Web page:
So, Tour Edge is treating the EXS as a bit of a loss-leader (not hugely different than the gallon of milk which goes on sale to get you in the grocery store). It’s taking a substantial hit on upfront margins on an admittedly underpriced driver with the hope that it will pull consumers into the brand and lead to additional sales of fairway woods and hybrids. Thus far, EXS driver per unit sales have outpaced any other Tour Edge driver release. That’s to be expected at $299, but ancillary sales seem to imply the strategy is working as fairway woods and hybrids have experienced a fortuitous early-season bump as well.

But this price point isn’t without risk and Tour Edge is aware that at $299 some consumers will feel it’s sending a mixed message as it rides the exceedingly fine line between affordable and cheap. It’s a departure for Tour Edge which has generally maintained premium pricing with its Exotics line of clubs. Prior to dropping the price by $50, the CBX and CBX T3 fairway woods retailed at $349. Even so, the current CBX 119 sits at the $299 – the same price as the EXS driver.

For now, there’s roughly a $200 chasm between Tour Edge’s first-class driver and the going industry rate of $550+. So how will Tour Edge maintain class-leading value while avoiding the pitfalls associated with most inexpensive products? Tour Edge founder, David Glod, likes to say, “The proof is in the hit” and so long as Tour Edge can get in the fitting conversation at the major retailers, Glod is confident that the results will speak for themselves and ultimately ring the register in Tour Edge’s favor. The hope is this will create a grassroots, word-of-mouth, marketing campaign which keeps Tour Edge on the low-end of the mainstream rather than the top-end of economical also-rans.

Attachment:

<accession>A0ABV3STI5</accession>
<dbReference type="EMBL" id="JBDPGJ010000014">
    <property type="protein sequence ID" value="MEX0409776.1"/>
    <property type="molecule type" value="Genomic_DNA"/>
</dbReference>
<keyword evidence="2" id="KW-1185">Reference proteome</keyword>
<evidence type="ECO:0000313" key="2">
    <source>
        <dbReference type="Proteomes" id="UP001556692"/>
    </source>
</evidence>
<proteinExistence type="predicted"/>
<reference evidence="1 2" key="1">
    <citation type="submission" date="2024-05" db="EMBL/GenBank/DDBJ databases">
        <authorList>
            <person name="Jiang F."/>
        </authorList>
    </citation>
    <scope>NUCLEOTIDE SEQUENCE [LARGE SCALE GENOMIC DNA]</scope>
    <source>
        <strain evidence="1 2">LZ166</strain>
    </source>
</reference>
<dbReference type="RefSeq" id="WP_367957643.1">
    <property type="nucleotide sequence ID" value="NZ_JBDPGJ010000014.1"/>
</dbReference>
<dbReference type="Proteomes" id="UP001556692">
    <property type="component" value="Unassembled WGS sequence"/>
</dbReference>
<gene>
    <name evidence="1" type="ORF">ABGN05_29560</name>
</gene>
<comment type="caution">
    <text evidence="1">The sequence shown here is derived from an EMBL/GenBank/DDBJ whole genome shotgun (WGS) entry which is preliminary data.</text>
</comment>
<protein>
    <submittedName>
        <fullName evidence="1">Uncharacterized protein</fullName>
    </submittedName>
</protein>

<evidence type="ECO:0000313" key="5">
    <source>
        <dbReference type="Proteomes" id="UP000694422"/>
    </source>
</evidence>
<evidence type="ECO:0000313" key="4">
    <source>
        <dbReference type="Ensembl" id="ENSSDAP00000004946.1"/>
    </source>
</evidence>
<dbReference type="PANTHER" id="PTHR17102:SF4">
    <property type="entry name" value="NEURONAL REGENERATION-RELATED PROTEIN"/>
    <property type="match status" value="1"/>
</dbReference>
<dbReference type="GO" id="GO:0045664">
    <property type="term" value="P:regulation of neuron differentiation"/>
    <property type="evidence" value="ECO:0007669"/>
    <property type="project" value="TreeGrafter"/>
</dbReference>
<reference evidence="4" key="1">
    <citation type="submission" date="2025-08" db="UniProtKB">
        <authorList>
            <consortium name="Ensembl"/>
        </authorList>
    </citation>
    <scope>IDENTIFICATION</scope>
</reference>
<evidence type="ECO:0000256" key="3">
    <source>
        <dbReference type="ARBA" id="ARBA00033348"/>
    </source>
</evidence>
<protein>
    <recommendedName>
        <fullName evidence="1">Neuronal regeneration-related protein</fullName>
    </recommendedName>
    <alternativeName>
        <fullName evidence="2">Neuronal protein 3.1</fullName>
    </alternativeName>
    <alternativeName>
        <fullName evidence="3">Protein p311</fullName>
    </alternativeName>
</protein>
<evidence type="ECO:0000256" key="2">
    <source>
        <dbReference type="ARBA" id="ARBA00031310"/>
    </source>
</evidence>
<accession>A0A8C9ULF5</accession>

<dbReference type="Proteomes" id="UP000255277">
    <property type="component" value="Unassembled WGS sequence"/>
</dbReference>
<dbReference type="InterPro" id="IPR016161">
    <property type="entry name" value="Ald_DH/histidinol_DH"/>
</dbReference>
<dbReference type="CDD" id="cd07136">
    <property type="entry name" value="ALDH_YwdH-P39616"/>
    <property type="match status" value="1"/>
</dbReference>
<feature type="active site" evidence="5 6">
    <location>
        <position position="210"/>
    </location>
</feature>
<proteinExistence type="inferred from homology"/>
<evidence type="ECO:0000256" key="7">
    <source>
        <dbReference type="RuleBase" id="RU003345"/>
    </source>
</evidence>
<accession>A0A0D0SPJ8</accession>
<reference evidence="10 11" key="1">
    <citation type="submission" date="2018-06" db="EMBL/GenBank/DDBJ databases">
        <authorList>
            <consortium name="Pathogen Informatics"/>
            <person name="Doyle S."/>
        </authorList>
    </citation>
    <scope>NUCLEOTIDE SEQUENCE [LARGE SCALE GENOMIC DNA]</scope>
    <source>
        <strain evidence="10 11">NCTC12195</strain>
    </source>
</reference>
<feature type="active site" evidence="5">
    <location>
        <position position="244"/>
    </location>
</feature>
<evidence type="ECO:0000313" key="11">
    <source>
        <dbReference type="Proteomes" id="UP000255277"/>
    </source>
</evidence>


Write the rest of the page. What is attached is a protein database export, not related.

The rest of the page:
At the professional level, the EXS has been well received with no fewer than six PGA Tour Champions players putting it in play this season. The tour made up of players 50+ years old provides a compelling look at what the EXS has to offer at a level where there’s still plenty of prize money on the table. Because equipment sponsorships aren’t nearly as lucrative – and thus, players aren’t as pressured to have the latest model in play, there’s plenty of bags with equipment several generations old. Such was the case for Duffy Waldorf and his 2016 TaylorMade M2 driver. Some players are notorious tinkerers, while others wait for a club to break before thinking about replacing it, but there’s little incentive to make a switch unless there’s a clear and undeniable benefit. Waldorf wasn’t in the market for a new driver, but he already bagged Tour Edge’s CBX 119 fairway and hybrid, so more as a “hey, why not” he put the EXS through the paces. The data was clear. The EXS gave Waldorf seven additional yards of carry and more consistent ball speeds and launch conditions. The switch was a no-brainer, and as is the case for tour players, cost never factored into the decision.

Tour Edge isn’t making any distance claims or trying to sell consumers on wonky physics or recycled engineering terms, but there’s plenty of evidence to suggest that in a year where just about every OEM turned up prices and churned out compelling stories on face technology and faster ball speeds, Tour Edge may have done more for the average consumer than any other OEM.

Sometimes you get what you pay for. On rare occasions, you get a little more.